The West Side Family Y on Winston Road is a popular space for families, and on-site childcare is one of its most in-demand features. Now, thanks to a capital donation from Knoxville’s Bob and Margaret Petrone, the space for the Y’s Child Watch Center has tripled in size.
The Petrones were on hand for the January ribbon-cutting, along with YMCA of East Tennessee staff and three children from a local military family, the Bakers. By giving $1 each as soon as the capital campaign opened, the tots became its youngest donors.
Inside the Emile Petrone Family Child Watch Center, infants crawl and toddle in a colorful, light-filled space. In the next room, preschoolers are engrossed in a life-sized game of Connect Four. There’s also a small puppet theater and other active play. Beyond that space, there’s a room for older kids who need to do homework or who want to team together for games.
Rebekah Grace, program director for the West Side Family Y, says Child Watch “is a huge part of what we do,” and that having room for children to be active, make friends and be safe sets the Y apart from other places where parents might grab a workout or meet friends.
The opening of the Child Watch Center was the end of Phase One of the facility’s renovation, which started last October. Phase Two will begin in May and will involve putting a new indoor-outdoor pool in the space where the outdoor pool is now. It will have a retractable roof to open it up during the months it’s warm enough to swim outside, then it will function under roof the rest of the year.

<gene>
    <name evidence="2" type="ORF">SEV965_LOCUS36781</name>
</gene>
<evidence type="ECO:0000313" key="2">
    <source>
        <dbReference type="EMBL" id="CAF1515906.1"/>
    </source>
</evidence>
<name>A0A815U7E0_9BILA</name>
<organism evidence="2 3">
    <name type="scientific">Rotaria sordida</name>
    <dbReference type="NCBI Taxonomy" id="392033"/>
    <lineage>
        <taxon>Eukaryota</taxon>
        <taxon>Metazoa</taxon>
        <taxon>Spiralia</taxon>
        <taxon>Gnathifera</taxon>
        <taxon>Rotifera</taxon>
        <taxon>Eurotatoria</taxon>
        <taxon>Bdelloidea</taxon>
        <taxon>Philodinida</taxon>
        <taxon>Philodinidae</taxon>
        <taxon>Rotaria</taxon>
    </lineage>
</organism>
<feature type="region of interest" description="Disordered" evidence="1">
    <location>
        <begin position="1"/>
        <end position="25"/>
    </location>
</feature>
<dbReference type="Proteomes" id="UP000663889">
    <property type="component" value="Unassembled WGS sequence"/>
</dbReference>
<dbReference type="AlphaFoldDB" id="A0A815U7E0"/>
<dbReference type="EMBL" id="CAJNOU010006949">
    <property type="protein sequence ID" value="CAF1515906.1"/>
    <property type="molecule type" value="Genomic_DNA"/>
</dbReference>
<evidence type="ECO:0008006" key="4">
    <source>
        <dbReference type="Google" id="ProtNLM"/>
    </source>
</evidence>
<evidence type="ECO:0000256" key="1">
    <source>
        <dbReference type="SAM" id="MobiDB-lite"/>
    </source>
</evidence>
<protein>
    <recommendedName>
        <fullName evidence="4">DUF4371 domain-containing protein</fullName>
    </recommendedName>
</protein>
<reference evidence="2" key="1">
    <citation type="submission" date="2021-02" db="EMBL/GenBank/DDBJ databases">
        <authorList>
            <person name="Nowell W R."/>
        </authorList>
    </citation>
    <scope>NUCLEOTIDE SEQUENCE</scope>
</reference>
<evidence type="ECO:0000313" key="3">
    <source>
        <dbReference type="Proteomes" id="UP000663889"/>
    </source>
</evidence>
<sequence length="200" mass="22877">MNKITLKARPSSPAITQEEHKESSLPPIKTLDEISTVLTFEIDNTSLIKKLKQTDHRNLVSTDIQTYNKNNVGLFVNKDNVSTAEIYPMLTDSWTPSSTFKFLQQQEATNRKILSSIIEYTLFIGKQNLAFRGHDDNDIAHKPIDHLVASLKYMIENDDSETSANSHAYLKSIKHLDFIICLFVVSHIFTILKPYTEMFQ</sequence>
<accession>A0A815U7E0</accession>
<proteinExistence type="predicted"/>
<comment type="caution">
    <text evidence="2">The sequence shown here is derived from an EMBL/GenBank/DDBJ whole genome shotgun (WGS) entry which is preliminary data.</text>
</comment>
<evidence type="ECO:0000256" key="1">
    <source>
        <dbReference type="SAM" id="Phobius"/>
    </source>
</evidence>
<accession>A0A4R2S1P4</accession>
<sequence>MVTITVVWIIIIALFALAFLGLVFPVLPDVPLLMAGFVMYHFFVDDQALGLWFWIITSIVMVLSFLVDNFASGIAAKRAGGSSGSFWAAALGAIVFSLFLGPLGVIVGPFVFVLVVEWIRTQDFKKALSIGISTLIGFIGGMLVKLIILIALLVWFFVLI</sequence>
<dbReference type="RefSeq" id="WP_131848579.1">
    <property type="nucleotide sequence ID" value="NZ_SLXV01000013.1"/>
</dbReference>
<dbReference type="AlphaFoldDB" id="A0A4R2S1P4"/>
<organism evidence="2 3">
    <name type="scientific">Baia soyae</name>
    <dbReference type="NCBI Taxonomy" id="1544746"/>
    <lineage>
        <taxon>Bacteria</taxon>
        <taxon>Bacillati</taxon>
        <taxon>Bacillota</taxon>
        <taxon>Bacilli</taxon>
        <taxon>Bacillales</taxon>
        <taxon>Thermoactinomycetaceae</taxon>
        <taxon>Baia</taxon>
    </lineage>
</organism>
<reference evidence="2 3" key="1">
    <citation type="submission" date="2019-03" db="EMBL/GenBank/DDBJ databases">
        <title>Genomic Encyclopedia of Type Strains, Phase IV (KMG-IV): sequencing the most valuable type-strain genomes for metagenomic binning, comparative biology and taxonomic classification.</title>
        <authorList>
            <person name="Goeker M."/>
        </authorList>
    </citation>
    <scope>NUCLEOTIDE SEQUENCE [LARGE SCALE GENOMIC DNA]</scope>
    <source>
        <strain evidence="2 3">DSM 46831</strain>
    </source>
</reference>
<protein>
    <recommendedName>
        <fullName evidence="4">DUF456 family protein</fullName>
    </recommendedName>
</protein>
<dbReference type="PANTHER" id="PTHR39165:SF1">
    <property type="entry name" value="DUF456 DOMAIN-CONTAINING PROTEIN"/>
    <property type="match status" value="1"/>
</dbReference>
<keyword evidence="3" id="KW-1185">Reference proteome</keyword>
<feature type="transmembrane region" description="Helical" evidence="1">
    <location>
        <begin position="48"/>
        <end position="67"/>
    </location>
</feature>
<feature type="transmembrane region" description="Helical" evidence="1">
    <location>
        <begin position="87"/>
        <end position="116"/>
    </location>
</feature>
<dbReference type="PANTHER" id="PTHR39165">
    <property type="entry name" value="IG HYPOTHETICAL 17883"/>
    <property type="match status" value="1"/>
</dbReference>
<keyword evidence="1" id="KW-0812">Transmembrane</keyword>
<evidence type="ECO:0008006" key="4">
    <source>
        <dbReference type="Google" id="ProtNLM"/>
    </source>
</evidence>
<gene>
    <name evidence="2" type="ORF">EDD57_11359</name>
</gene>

When it is complete, the space inside the West Side Family Y that’s used for the current indoor pool will be devoted to wellness space, for yoga, weights and other activities. Phase Two, which is being helped by a generous donation from Pilot/Flying J, also includes upgrades to the entrance and walkways.
The West Side Family Y was opened in 1969 and is a beloved part of the West Knox community. Grace says it serves about 4,500 families, or 10,000 individuals.
“People love the community atmosphere,” Grace says. “Everybody knows somebody at the Y.”